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Synaptics’ Founders Were Pioneers in Machine Learning

Aug 30, 2019

By Patrick Worfolk


Federico Faggin and Carver Mead founded Synaptics over thirty years ago to commercialize their ideas around building silicon that computes as effectively as the human brain. This focus on enabling devices to mimic human cognitive capabilities persists at Synaptics to this day. 

Younger engineers today may not know our co-founders, but they are industry giants. Federico Faggin is largely credited with developing the world's first commercial microprocessor at Intel. He then co-founded Zilog, which created the Z80 8-bit microprocessor widely used in home computers in the 1980s. Carver Mead was a Caltech professor pioneering research on very-large-scale integration (VLSI) of transistors, a key enabling technology for modern microchips. He co-wrote the first textbook on this topic, widely used for decades. He next began to explore the potential to use these transistors as analog devices to model biological computation systems, founding the field of neuromorphic computing.

It should now be no surprise that early work at Synaptics was devoted to R&D using analog VLSI to implement artificial neural network computation for pattern recognition applications. Our founders observed that brain computations were significantly more efficient than computer computations, so they worked to emulate the brain in silicon. While the mission of Synaptics focused on this emulation, it all began with the perennial question: Can we make a machine, see and hear like humans do? 

During the company’s early years, the co-founders recognized the need to develop thinner pointing devices for laptops, to replace the spherical trackball. The company used its expertise in analog circuitry and pattern recognition to develop the world’s first touchpad. This ignited Synaptics’ passion for creating breakthrough human machine interface (HMI) products that integrate sensing and cognition.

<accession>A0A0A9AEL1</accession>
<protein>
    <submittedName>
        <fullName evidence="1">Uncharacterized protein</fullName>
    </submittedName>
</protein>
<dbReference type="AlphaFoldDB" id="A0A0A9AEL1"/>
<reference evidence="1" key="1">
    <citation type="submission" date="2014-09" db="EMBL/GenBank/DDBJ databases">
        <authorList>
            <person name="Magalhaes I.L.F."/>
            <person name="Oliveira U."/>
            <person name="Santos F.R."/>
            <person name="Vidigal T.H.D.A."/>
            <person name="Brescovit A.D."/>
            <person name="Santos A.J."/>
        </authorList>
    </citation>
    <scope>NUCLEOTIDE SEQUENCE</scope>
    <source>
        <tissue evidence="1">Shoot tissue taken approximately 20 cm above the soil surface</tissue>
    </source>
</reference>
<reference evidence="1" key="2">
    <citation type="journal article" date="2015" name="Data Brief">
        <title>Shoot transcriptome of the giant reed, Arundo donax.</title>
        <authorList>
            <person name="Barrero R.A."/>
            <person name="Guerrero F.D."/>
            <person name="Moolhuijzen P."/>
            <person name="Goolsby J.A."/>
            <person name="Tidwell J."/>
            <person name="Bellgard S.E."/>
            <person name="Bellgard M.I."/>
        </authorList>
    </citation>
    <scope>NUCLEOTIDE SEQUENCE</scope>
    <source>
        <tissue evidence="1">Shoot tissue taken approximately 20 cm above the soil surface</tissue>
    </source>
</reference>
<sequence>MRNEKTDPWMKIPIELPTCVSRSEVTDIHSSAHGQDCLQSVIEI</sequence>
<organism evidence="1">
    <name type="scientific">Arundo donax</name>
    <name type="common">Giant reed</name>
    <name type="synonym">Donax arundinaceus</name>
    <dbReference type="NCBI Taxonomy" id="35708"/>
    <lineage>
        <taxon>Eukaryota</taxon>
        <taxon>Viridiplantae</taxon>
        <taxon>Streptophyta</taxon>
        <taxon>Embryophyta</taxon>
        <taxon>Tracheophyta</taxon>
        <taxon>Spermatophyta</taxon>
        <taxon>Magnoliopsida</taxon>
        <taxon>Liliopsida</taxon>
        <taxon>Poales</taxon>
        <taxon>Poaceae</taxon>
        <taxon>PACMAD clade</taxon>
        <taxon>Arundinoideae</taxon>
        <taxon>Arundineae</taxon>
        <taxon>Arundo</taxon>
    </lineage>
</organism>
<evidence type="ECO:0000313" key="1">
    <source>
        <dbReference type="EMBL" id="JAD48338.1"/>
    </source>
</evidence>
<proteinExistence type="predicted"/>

This passion persists today. Sensing and cognition are elements of most of Synaptics’ now much broader portfolio of products. From capacitive sensing for touchpads, touchscreens and fingerprint sensors; to brilliant displays that engage your visual senses, audio products creating all new sound experiences, and voice input technology that recognizes what you say; to edge computing and computer vision chips capable of processing trillions of neural network computation operations per second, Synaptics has come quite far since the early days. Our vision today is to enable easy to use and functionally helpful products that create delight and allow for a more productive and enjoyable digital life.

What’s in a Name?
Although Shakespeare’s Juliet would argue differently, naming is everything, and here’s a bit on Synaptics. A synapse is a junction between two neurons or nerve cells where there is a small gap that neurotransmitters help nerve impulses to cross. When all your synapses are firing, you're focused and your mind feels electric. That’s how the company got its name, blending synapse with electronics, and Faggin and Mead’s shared vision to duplicate the brain’s neural network onto computer chips catalyzed some of the most innovative products on the market today. 

Machine Learning Continues 
We’ve come a long way since the ’80s, but our products still aim to emulate human cognitive capabilities. Our founders were pioneers in machine learning and artificial neural networks. We’ve taught smart devices to feel, hear and see. Synaptics continues to lead advances in human interface technology, now using modern deep neural network technologies. Bringing edge computing with AI to the smart home and modern smart devices, we aim to enable the next big evolution in HMI: ambient computing - intelligence anywhere and everywhere. 

With that, we’re thrilled to see that one of our founders, Federico Faggin, has shared his pioneering experiences, ranging from inventing the modern microprocessor, to founding Synaptics, to most recently advancing the science of consciousness, in the new book Silicio. The Leonardo Da Vinci Society is celebrating Faggin and his book in-person next week and will be presenting him with an honorary award. If you’re as excited to learn more about this Silicon Valley luminary as we are, come join us in San Francisco on Tuesday, September 3 at 6:30pm at Fugazi Hall, 678 Beach Blanket Babylon Blvd. 

Reserve your spot here